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There is a saying that goes, “There is no such thing as a free lunch," meaning that every meal costs something to make. This applies when one considers the amount of resources it takes to manufacture the packaging of a frozen pizza, for example. The packaging materials, which usually consist of plastic and cardboard, are resource intensive. Consider what happens to those materials once the pizza has been removed from the package. Usually, the materials go straight to the garbage.
Ryan Cappelletti and Angela Topp are addressing these issues and more when the addition of a bulk food grocery store at Treehuggers (947 Wealthy St. SE) opens in June. The store will feature vegetarian and vegan food with a very strong focus on food locally produced and grown in the West Michigan area. Most importantly, it will be package free.
Cappelletti, who helped launch Bartertown Diner (6 Jefferson street SE) last year, described the new bulk store as “taking a Meijer and breaking it down to what you actually need.”
Topp said that bulk grocery was always part of the original plan for Treehuggers, and was able to revisit the idea after meeting Cappelletti. "We are coming at it from both angles. I am from the standpoint where I was sick of going to the grocery store and everything was wrapped in plastic and that was also wrapped in plastic," she said.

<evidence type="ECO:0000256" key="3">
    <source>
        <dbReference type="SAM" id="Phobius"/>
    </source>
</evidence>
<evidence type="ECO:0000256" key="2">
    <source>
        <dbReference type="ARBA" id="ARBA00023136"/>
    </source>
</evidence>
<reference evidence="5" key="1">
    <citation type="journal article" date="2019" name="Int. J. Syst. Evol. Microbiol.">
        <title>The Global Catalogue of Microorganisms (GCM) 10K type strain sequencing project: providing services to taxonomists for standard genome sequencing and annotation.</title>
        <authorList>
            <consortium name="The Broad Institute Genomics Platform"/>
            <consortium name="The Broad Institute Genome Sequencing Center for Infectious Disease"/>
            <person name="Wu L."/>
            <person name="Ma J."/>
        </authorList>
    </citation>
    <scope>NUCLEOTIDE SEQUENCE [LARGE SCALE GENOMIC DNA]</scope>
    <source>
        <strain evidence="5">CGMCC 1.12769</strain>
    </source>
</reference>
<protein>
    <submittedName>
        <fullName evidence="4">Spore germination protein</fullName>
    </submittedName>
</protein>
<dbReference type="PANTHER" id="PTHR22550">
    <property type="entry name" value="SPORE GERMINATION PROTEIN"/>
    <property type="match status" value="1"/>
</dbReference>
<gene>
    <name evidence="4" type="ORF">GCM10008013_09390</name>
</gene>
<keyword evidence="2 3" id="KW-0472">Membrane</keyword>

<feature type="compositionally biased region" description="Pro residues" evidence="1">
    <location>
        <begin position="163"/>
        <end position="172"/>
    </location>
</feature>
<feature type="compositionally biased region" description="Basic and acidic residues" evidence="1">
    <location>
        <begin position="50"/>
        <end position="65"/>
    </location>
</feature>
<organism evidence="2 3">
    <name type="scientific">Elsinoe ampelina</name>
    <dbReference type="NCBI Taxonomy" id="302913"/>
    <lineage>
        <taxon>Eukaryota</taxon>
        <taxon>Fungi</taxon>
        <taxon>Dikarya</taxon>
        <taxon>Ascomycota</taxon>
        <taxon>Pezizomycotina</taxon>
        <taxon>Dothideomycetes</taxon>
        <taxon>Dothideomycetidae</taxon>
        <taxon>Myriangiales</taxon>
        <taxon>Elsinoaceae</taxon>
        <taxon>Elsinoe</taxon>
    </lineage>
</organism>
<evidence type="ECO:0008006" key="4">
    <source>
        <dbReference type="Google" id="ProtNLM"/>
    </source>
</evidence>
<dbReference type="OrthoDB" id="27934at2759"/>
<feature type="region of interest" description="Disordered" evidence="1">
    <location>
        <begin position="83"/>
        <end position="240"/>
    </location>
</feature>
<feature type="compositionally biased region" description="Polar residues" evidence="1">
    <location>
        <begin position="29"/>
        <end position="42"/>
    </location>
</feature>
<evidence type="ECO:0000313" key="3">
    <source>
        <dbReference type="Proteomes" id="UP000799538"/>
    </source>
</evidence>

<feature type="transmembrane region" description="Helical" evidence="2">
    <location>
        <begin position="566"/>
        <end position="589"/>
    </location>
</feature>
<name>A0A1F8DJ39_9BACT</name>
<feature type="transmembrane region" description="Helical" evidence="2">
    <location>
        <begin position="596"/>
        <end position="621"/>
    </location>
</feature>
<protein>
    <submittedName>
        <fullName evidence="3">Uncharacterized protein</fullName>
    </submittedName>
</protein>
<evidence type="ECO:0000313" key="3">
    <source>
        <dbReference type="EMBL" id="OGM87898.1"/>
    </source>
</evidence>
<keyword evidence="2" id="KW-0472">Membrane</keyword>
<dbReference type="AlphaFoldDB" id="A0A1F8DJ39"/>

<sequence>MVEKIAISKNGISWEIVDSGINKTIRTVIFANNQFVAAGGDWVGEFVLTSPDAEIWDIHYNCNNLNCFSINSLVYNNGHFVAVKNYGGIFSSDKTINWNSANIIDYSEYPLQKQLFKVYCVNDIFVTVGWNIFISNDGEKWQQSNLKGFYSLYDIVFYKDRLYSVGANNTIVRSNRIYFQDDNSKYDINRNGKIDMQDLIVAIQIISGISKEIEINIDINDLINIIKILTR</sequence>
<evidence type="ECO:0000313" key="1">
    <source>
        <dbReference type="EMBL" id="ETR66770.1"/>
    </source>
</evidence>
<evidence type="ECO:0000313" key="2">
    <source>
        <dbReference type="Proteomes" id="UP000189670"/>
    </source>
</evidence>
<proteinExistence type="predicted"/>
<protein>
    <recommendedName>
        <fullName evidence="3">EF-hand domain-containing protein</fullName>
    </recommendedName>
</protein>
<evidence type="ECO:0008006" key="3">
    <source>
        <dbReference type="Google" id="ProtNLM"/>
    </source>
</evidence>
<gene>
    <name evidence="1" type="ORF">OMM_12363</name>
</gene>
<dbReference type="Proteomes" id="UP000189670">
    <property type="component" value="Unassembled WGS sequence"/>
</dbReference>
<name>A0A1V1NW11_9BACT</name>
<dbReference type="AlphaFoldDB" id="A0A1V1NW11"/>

Growing up in New York City, Cappelletti purchased his grocery essentials from neighborhood bodegas. He recounted buying staples like fresh greens and produce, beans, sauces, flours, grains and other ingredients to make a vegan meal. The bodegas were essential to the neighborhood, because “you can’t just drop a Meijer in the middle of the city,” he said.
Cappelletti believes it is urgent to educate the community about sustainability and local food choices. He and Topp hope to provide an “instant connection to the community” by providing a unique and educational experience. Cappelletti believes the gist of the problem stems from people being “afraid of bulk.”
How does one who has never bought in bulk or prepared vegan or vegetarian meals begin to shop at the store? The new store will offer classes and workshops for the general public in an effort to raise awareness about the importance of sustainable choices when it comes to food as well as the health benefits of a vegan or vegetarian diet. Cappelletti stated that people tend not to buy in bulk because they don’t know how to prepare the food. “We will teach you,” he said.
The need for education about preparing healthy food and eliminating wasteful packaging is the motivating factor for Topp and Cappelletti to open the store. “The more you educate yourself how to cook, the more you eliminate waste,” said Cappelletti.
The goal of the store is to “market how to actually be sustainable” and to “learn how to recycle in the truest fashion, in a sustainable fashion,” Cappelletti said.
Topp describe the partnership with Cappelletti as "two worlds collaborating."
“The bottom line is this,” Cappelletti said emphatically, “education is sustainability.”
Steven Davison was born and raised in Grand Rapids, Mi. He holds degrees in English, Environmental Studies and Geography.